Technology surely plays a role in the simplification of watch forms, according to Bensimon who points out the use of new materials such as carbon fibre, which is growing in popularity behind stainless steel in men's watches.

"Racing cars are made from carbon fibre and I think that's really appealing to guys," he says.

Rasmussen agrees, adding that technological advancement now permits the manufacture of previously unavailable colours also: "What's being commonly used in watch manufacture now is the advancement in plating technology. It's allowing watch design to take on a whole range of otherwise unknown colours."

Indeed, 2007 saw the introduction of a range of colour combinations and technological advancements that are opening the consumer's eyes to new fashion combinations.

"People are not concerned about wearing gold jewellery and a white watch now," John Temelli, Temelli Jewellers, says. "If someone wore gold jewellery in the past, they had to wear a gold watch. Now they don't mind mixing and matching."

In an interesting adjunct to the gold market, rose gold has proved to be immensely popular, allowing consumers traditionally interested in yellow gold jewellery to step out of their comfort zone and attempt something new. And it seems the rose gold craze is not just restricted to the ladies.


"A big trend that is emerging in guy's watches at the moment is rose-coloured gold with black," Bensimon says.

Along with innovative materials, new and unusual features are also on-trend, namely wood inlay, brown steel and the use of ceramics or ceramic-coating. The onset of mixed materials and metals in watches has seen black and white step forward as leading colours.

"We're already seeing now, in the forecast for our different countries that this trend is going on in 2008," Jensen says. "It's back to basics and less is more."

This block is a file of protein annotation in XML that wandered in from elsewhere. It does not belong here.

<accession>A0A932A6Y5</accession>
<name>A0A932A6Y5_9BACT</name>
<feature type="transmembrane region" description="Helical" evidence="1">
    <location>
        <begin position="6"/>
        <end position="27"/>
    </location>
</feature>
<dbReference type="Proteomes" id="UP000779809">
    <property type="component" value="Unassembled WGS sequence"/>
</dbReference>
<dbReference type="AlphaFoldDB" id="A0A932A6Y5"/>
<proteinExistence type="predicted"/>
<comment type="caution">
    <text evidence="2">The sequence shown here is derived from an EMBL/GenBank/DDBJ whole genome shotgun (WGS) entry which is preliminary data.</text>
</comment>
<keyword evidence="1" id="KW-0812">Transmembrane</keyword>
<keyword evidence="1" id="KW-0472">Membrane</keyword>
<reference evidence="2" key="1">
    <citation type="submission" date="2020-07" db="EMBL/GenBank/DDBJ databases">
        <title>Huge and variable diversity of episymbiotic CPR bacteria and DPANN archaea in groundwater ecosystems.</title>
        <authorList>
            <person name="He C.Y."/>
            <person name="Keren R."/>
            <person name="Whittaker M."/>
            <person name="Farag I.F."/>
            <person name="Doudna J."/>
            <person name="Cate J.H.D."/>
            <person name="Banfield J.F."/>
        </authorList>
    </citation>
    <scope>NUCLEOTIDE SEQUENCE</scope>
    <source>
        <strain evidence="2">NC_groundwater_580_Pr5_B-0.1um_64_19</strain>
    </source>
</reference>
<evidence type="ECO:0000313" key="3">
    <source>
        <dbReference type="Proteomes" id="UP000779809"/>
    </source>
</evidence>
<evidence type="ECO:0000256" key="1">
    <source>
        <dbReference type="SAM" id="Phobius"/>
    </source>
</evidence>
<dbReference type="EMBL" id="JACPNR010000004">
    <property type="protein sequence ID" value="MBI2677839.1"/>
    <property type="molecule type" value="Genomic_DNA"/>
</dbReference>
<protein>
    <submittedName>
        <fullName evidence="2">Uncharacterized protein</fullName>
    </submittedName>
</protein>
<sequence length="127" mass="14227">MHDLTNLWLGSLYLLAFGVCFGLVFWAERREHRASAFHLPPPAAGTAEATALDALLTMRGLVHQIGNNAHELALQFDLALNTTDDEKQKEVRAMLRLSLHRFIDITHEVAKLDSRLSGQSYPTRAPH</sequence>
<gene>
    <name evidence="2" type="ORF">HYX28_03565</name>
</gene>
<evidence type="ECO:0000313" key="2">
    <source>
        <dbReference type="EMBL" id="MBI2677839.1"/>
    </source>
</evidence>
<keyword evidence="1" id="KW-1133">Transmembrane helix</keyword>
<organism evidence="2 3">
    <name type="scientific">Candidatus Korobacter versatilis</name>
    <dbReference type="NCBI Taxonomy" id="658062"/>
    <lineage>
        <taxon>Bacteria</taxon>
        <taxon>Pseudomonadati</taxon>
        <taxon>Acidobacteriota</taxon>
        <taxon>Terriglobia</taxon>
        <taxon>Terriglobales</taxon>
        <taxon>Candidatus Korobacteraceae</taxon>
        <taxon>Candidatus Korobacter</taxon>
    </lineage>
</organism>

Few watch suppliers seem ready to give up on large sizes just yet, despite a growing sentiment that the market is slowly shifting to smaller timepieces. Rasmussen believes that watches of appeal in 2008 will remain "large without being chunky". The recent trend of selling men's watches to women remains appealing for now, but is expected to give way to hybrid styles that offer the best of both worlds as the year continues.

Storm has interpreted this shift as a desire for a big face with a comfortable fit.

"Even though it's a large-style watch, it can still be dainty at the same time," John Rose says of the style he expects to do well in 2008.

There's some disagreement about whether this desire for practicality is because of a global fashion shift towards classicism or the opposite - a by-product of this market's conservative preferences.

"Australians are not as trendy," says Helen Matar, Australian distributor of French watch brand Freelook. She explains that what is often a big seller in France seldom succeeds on Australian soil.

Manerba agrees, adding, "The majority of Australians tend to take things on that have already happened overseas six months or a year ago; we're very much behind in trends.